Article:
When writing The Last Days of Leda Grey, my novel about an Edwardian actress who plays a part in silent films, I was very much inspired by the oriental and vampish style of many theatrical femme fatales in this era that led to the First World War.
But what could be more sensational than the appearance and life of the dancer who was known as Mata Hari: the true life story that is told in The Red Dancer, by Richard Skinner?
The Red Dancer opens in 1895 when, as a young woman in Amsterdam, Margaretha Zelle answers a lonely-hearts advertisement placed by a soldier twice her age in a local newspaper. But her marriage to Captain McLeod of the Dutch army ends in tragedy and acrimony and she leaves their posting in Indonesia. Heading for Paris, she adopts the stage name Mata Hari ~ 'Eye of the Morning' ~ and reinvents herself as an exotic dancer. Mata Hari's fame soon spreads throughout the cabarets and theatres of Europe and, as the major powers lurch towards inevitable conflict, she begins to attract the attention of numerous admirers ~ many of whom are officers, all too keen to share their secrets with a woman of notorious intrigue and allure.
Set against the dramatically imagined backdrop of pre-War Europe, Richard Skinner's novel weaves interlinking chapters of fiction and non-fiction to conjure up the life, the loves, and also the tragic destiny of a woman who continues to fascinate almost a century on from her death.
The above description is taken from the Faber & Faber website.
Who can have seen the photographic images of the exotic dancer, Mata Hari, and not have been intrigued to know more about this glamorous woman ~ even more so to understand how she could have been drawn so easily into webs of spying conspiracies leading into the years of the First World War: the crimes for which she was then tried and sentenced to death by a firing squad?
For a fascinating insight peeling back the layers of lies and intrigue I found myself glued to every word of Richard Skinner's The Red Dancer.
The structure of the novel is original and quite unique, offering different viewpoints from the voices of those who, to greater or lesser extents, came to know the alluring dancer. Between such first-hand narratives, and ultimately a transcript of the arrest and interrogation that took place in London's Scotland Yard, we also read small chapter 'essays' that illustrate the politics, the art, and the general atmosphere of the Europe in which she rose to fame, and which so influenced her fate.
Not a word is wasted as we read of the making of a myth, with much of that creation spoken through our Dutch heroine's lovely lips, as they are in Skinner's Prologue ...
I am absolutely Oriental.
I was born in the south of India on the coast of Malabar, in the holy city of Jaffnapatam, the child of a family within the sacred caste of Brahma. By reason of his piety and pureness of heart my father was called Asirvadam, which means 'The Blessing of God'. My mother was a glorious bayadere in the temple of Kanda Swany. She died when she was fourteen, on the day I was born. The priests of the temple, having cremated my mother, adopted me under the baptismal name of Mata Hari, which means 'Eye of the Dawn.'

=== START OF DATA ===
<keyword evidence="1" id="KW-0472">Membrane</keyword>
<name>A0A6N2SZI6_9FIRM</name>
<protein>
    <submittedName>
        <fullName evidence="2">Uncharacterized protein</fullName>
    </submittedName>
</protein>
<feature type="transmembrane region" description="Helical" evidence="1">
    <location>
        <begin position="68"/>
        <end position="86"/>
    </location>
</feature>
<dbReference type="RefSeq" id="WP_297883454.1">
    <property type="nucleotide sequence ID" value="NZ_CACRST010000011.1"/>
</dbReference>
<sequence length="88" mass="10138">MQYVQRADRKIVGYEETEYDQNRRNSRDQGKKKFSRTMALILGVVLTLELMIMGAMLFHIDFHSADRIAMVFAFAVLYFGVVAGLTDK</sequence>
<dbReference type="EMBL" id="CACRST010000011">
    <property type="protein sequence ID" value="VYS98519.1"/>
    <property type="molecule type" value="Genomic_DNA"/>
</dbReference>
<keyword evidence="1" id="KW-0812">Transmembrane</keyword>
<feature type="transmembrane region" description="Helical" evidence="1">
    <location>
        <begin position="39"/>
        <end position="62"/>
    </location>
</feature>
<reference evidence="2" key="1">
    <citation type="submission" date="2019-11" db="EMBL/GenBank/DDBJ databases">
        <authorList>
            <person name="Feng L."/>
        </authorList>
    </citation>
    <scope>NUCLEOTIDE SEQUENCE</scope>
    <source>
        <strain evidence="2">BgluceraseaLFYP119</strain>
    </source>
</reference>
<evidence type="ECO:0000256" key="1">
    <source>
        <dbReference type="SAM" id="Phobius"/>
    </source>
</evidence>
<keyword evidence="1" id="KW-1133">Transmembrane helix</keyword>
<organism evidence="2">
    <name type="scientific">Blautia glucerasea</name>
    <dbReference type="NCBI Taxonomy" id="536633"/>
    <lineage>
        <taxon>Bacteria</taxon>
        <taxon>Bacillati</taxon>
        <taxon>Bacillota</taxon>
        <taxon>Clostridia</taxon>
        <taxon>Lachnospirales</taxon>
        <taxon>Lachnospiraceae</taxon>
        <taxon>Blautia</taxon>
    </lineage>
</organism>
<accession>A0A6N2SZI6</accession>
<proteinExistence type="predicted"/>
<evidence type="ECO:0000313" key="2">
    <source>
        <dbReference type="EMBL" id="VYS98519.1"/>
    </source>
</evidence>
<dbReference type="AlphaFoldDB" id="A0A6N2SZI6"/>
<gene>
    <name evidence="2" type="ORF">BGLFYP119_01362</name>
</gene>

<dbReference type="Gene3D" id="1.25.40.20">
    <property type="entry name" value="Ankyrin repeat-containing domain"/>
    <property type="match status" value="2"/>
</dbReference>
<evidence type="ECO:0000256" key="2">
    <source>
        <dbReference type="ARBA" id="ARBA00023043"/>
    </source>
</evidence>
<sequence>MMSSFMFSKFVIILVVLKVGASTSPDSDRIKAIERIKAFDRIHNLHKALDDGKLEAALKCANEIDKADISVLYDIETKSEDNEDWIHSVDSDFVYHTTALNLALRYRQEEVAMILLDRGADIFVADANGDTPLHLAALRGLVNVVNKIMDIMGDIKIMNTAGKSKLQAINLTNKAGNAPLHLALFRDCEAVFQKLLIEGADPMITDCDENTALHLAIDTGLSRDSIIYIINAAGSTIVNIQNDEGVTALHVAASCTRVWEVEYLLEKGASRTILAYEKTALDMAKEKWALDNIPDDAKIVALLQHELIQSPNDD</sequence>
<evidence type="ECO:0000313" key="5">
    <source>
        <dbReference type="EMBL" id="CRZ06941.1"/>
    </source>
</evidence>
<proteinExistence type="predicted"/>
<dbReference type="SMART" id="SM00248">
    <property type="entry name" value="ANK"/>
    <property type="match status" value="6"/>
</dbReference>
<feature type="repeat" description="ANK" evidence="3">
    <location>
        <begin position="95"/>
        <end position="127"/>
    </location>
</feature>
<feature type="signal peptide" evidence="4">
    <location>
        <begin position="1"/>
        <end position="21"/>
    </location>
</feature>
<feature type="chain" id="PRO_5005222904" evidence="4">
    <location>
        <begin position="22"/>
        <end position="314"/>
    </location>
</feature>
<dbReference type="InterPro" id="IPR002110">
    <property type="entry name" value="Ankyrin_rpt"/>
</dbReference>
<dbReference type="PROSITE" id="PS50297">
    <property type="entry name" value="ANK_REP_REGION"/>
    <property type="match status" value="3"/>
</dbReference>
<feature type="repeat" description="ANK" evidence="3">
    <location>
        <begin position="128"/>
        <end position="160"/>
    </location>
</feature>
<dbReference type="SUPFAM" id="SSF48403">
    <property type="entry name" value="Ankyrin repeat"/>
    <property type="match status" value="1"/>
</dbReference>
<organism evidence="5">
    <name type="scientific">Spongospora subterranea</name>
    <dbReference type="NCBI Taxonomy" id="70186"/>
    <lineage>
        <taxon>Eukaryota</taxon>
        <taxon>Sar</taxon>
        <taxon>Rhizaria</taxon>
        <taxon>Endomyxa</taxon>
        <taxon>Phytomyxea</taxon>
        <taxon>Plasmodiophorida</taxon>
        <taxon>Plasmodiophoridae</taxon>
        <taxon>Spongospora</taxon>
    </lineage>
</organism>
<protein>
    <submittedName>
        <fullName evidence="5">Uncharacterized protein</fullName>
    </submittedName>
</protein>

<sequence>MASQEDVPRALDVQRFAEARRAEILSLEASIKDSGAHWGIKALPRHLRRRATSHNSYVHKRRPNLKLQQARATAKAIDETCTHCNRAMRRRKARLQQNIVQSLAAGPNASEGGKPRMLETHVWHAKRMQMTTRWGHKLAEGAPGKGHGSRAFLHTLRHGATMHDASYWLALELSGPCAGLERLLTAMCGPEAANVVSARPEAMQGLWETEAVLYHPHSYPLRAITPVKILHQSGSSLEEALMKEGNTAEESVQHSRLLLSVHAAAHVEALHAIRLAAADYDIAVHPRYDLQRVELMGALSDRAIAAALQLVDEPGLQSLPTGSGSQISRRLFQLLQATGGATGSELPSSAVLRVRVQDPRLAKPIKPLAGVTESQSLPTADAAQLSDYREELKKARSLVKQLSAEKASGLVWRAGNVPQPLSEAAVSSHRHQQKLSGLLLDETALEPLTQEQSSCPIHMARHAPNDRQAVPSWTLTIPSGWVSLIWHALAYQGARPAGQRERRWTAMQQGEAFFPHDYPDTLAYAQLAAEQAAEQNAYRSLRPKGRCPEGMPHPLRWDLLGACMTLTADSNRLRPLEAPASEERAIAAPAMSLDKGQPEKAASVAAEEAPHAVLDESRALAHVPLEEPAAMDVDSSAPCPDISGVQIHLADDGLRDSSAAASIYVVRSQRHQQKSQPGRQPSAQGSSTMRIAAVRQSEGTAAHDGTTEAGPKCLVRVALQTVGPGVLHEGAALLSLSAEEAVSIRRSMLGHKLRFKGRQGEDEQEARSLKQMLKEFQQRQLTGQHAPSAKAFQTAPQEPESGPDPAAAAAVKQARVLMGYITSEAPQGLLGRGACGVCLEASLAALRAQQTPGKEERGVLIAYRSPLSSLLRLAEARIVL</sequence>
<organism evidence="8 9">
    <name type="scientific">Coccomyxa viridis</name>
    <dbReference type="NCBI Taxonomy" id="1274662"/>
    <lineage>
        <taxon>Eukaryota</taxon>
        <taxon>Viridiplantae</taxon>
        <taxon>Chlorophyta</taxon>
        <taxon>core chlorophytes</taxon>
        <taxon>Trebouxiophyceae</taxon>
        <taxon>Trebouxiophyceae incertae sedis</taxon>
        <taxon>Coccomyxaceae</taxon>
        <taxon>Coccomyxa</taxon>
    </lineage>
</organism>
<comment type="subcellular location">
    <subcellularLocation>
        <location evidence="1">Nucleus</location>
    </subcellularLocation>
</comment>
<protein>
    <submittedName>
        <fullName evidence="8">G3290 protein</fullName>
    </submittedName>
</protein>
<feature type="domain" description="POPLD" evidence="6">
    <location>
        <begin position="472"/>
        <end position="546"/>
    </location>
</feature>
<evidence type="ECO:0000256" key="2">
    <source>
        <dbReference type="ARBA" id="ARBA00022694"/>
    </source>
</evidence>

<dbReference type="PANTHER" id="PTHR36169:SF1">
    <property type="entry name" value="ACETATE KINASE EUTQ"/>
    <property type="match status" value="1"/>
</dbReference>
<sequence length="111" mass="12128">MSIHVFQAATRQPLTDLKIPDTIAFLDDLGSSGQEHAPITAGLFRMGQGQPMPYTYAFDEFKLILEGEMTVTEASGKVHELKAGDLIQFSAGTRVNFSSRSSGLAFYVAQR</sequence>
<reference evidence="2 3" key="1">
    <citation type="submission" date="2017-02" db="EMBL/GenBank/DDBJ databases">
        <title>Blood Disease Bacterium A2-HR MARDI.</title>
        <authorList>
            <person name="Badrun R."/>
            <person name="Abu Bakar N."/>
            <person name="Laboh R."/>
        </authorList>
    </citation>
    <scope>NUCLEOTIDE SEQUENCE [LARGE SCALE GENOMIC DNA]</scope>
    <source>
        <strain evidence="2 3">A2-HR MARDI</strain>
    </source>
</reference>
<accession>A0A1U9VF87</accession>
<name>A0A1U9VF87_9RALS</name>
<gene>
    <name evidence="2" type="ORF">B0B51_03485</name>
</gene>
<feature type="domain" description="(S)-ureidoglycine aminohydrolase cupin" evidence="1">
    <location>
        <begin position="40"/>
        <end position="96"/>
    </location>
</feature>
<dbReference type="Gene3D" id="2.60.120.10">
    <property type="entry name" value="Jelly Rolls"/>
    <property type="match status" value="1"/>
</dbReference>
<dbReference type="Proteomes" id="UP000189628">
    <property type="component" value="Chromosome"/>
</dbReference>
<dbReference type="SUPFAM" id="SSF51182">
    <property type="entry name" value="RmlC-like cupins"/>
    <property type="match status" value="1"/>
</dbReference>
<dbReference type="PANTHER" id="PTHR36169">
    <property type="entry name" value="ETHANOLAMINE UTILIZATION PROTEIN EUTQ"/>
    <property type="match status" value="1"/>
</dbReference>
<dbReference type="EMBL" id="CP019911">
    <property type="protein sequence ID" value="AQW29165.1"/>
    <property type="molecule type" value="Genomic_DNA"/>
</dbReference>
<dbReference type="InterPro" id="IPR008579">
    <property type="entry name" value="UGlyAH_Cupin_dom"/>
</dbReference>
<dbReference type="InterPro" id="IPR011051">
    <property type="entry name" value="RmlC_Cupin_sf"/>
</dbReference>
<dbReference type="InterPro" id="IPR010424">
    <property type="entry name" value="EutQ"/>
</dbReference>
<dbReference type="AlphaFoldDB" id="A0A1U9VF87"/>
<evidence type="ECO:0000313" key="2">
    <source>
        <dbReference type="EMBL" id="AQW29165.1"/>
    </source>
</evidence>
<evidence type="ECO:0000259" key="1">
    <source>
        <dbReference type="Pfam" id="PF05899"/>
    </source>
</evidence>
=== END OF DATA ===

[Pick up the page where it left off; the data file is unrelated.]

From the time when I took my first uncertain steps I was shut up in the great subterranean hall of the pagoda of Siva, where I was to be trained to follow in my mother's footsteps through the holy rites of the dance. Of these early years my mind retains only vague recollections of a monotonous existence in which, during the long morning hours, I was taught to imitate automatically the movements of the bayaderes, and in the afternoons was allowed to walk in the gardens while weaving garlands of jasmine for decorating the altars.
When I reached the threshold of womanhood, my foster mother saw in me a predestined soul and resolved to dedicate me to Siva and to reveal to me the mystery of love and faith on the night of the Sakty-pudja, in the following spring. It was on the purple granite altar of the Kanda Swany that, at the age of thirteen, I was initiated. Naked, I danced before the rajahs on the banks of the sacred Ganges...
And so, the spell was woven around Margaretha ~ also known as Gerda ~ whose Dutch father abandoned the child who then suffered her own unhappy marriage which was full of betrayals on both sides, and during which a small son would die and a daughter would be stolen by a gambling, violent husband.
Left alone and penniless, with only her beauty and wits to survive on, Gerda becomes Mata Hari, the performer and the courtesan who trades her flesh for the secrets of prominent men in the military. As Europe heads towards a war the seductress is all too rapidly lost in a spiralling slide to disaster (beautifully foreshadowed in the description of a skiing accident in which she almost meets her death) through brave though misguided illicit affairs.
This is quite a story. Refreshingly original and utterly captivating in style. With the glamour, thrills and mysteries of this roller coaster of a life, in some hands it might perhaps have led to melodramatic fantasies. But Richard Skinner's stylistic pen is very cleverly restrained. A calm rendition of the facts allows the raw emotions felt for such a doomed and tragic 'heroine' to strike home with a reality that is immensely powerful.
The Red Dancer (the original cover of which is shown in the body of the article above) was first published by Faber in 2001. Now, it will be repackaged and re-issued in October 2017 to commemorate 100 years since Mata Hari's violent end.
Richard Skinner is the author of The Red Dancer, which was translated into seven languages. He has also published a collection of poetry, the light user scheme, and a writer's handbook, Fiction Writing. A translation of The Velvet Gentleman was shortlisted in France for the Prix Livres & Musiques. He is Director of the Fiction Programme at Faber Academy.